God did this so as to "remember" His covenant; but "remember" carries the idea of God marking it, this is what He did to mark the covenant He had just made as a one time demonstration to Noah. Surely it can't mean that whenever God sends rain, He sees the rainbow and remembers in the sense of "Ah yes, now I remember, I'm not supposed to use rain to kill people". People still die by flooding today and I guess some of them drown within sight of rainbows... and the survivors likely watch rainbows as they mourn their dead. The literalistic readings of the rainbow seem to create more questions than they solve. They also depend upon the assumption that there were no rainbows before the flood, and this was a special creation; but rainbows are observed in mist [e.g. over waterfalls or wave spray] as well as rain clouds so I somewhat doubt there were no rainbows seen before the flood. It's also an assumption that there was no rain before the flood- Gen. 2:5 simply states that before the creation of Adam there was no rain, possibly implying that the created plants didn't grow until Adam was created to tend them.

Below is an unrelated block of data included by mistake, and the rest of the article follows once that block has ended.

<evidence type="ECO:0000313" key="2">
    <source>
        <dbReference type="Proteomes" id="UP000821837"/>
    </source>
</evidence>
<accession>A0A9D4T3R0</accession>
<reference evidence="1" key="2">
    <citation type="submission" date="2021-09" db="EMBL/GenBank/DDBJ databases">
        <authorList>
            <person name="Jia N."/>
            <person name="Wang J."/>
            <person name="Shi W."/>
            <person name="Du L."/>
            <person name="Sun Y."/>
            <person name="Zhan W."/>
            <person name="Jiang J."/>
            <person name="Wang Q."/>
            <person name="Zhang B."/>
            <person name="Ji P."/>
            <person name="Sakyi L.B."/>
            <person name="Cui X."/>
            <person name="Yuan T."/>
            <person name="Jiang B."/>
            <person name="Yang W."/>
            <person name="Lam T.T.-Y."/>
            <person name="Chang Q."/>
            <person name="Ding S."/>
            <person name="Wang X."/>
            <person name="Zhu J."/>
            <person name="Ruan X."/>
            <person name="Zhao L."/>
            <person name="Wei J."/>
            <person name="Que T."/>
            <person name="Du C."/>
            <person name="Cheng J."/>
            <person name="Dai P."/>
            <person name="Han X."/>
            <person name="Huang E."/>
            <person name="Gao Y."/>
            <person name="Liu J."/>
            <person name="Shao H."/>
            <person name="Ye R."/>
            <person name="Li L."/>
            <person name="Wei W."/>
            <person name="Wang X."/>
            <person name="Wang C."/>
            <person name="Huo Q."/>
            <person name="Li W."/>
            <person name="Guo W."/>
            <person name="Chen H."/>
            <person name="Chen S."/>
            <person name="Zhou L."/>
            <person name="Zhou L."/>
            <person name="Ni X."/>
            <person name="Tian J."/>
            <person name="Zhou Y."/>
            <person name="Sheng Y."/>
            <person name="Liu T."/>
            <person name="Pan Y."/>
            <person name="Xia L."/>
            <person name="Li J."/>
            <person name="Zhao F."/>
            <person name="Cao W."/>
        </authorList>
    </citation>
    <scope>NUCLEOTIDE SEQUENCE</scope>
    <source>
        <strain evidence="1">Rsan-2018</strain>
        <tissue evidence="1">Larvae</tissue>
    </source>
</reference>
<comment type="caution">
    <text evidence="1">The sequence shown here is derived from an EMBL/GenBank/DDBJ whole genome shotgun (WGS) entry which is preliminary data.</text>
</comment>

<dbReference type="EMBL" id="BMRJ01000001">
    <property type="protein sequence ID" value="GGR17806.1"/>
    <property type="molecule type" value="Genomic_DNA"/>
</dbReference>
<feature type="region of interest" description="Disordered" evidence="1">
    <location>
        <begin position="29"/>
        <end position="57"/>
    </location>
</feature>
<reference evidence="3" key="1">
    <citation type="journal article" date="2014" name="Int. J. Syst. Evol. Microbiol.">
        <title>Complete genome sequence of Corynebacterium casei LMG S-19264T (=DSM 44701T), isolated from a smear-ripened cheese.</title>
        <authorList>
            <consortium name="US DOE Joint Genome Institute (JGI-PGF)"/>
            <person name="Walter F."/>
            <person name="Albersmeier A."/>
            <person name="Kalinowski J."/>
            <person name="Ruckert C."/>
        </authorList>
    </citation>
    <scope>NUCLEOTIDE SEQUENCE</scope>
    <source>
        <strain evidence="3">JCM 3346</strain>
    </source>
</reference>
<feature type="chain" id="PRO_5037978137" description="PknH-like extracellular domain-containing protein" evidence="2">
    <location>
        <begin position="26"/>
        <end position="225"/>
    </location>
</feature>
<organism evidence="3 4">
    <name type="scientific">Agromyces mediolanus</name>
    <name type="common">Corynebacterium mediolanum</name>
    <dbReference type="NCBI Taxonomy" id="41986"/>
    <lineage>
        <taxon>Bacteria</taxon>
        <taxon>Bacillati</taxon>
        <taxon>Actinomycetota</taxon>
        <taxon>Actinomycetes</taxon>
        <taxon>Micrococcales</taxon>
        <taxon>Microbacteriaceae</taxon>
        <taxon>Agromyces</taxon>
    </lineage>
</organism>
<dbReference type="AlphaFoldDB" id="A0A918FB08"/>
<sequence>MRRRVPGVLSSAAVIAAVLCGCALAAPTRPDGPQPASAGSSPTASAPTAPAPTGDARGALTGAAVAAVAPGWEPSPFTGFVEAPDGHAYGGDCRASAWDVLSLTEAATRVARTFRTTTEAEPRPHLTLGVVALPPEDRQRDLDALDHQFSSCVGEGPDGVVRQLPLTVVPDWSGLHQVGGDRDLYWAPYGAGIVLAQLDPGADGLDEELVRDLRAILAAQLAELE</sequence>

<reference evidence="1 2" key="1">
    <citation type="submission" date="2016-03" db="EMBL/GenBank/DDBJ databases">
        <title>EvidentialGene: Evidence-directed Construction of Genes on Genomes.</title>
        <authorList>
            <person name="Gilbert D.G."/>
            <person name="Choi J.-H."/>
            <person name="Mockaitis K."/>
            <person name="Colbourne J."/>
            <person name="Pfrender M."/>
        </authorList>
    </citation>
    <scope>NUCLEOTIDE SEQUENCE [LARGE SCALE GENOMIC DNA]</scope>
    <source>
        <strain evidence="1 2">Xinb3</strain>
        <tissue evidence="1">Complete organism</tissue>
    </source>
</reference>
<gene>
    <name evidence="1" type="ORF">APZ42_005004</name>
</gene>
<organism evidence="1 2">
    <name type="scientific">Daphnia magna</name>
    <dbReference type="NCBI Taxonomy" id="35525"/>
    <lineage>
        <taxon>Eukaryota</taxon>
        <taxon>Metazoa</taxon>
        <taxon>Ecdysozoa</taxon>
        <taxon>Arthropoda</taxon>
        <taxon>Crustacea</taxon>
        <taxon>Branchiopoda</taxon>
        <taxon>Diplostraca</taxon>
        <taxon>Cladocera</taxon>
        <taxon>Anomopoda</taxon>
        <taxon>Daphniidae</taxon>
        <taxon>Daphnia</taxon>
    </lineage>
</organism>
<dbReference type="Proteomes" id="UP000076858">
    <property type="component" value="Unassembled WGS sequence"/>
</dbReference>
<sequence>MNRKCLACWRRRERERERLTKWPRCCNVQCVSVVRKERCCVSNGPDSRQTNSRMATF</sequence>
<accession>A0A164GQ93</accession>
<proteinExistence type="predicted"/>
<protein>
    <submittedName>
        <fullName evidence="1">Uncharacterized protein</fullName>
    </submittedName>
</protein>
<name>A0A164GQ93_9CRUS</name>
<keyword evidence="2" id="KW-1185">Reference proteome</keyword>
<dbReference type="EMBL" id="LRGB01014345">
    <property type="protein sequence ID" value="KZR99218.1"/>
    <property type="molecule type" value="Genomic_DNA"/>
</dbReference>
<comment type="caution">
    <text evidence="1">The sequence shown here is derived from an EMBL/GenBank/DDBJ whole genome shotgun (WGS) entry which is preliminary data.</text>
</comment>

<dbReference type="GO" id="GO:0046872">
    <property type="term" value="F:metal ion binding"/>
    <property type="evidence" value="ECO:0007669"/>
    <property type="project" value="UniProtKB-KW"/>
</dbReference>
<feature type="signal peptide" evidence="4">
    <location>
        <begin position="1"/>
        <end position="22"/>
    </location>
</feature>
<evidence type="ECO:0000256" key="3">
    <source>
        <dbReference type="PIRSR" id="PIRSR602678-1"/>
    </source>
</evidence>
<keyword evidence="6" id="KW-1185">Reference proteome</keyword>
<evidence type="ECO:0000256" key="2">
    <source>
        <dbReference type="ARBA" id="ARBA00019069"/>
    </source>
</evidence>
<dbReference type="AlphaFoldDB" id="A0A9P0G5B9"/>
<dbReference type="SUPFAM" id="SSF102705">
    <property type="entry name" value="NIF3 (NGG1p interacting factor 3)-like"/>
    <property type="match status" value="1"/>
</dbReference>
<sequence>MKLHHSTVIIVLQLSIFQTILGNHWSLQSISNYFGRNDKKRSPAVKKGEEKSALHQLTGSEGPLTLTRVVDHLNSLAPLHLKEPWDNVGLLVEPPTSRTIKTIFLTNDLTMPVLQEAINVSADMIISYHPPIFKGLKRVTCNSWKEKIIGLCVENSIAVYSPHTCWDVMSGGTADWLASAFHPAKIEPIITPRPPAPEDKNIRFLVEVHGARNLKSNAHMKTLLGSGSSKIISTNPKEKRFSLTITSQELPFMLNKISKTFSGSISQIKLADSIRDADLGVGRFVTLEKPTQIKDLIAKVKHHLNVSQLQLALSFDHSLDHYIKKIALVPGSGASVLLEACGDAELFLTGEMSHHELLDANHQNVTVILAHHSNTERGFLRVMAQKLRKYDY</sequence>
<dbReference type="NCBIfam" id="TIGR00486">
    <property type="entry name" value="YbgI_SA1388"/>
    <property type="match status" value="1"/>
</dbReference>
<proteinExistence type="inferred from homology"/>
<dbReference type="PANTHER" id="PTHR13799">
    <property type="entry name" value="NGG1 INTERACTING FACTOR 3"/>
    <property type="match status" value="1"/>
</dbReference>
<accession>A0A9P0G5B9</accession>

9:14 It will happen, when I bring a cloud over the earth, that the rainbow will be seen in the cloud- The Hebrew doesn't have to mean 'whenever'. As suggested on :13, this could have been a one time event. Perhaps it was some foreshadowing of the bringing of a cloud at the crucifixion?
The idea of the rainbow being a ‘reminder’ to God not to destroy the earth again with a flood is rather hard to understand when applied to God. But if this is a reminder to the Angels, who brought the flood in the first place, this makes more sense (Gen. 9:16).


9:15 And I will remember My covenant, which is between Me and you and every living creature of all flesh, and the waters will no more become a flood to destroy all flesh- "To destroy" is Heb. 'to cut off'. Having crossed the Red Sea, God sealed His covenant with Israel at Sinai. After emerging from the ark, God made a covenant with Noah. And circumcision was the entry point of covenant relationship with God. The record of these Old Testament occurrences also brings out the converse- what happened to all those who were not in covenant with God, who had not received the typical 'baptism'. The unbaptized Egyptians were "cut off"" (Ex. 9:15); "all flesh" that was not baptized into the Christ-ark was "cut off" (Gen. 9:15 AV). "The uncircumcised man child... that soul shall be cut off" (Gen. 17:14). The New Testament matches this by the oft repeated teaching that outside of Christ, there can be no salvation.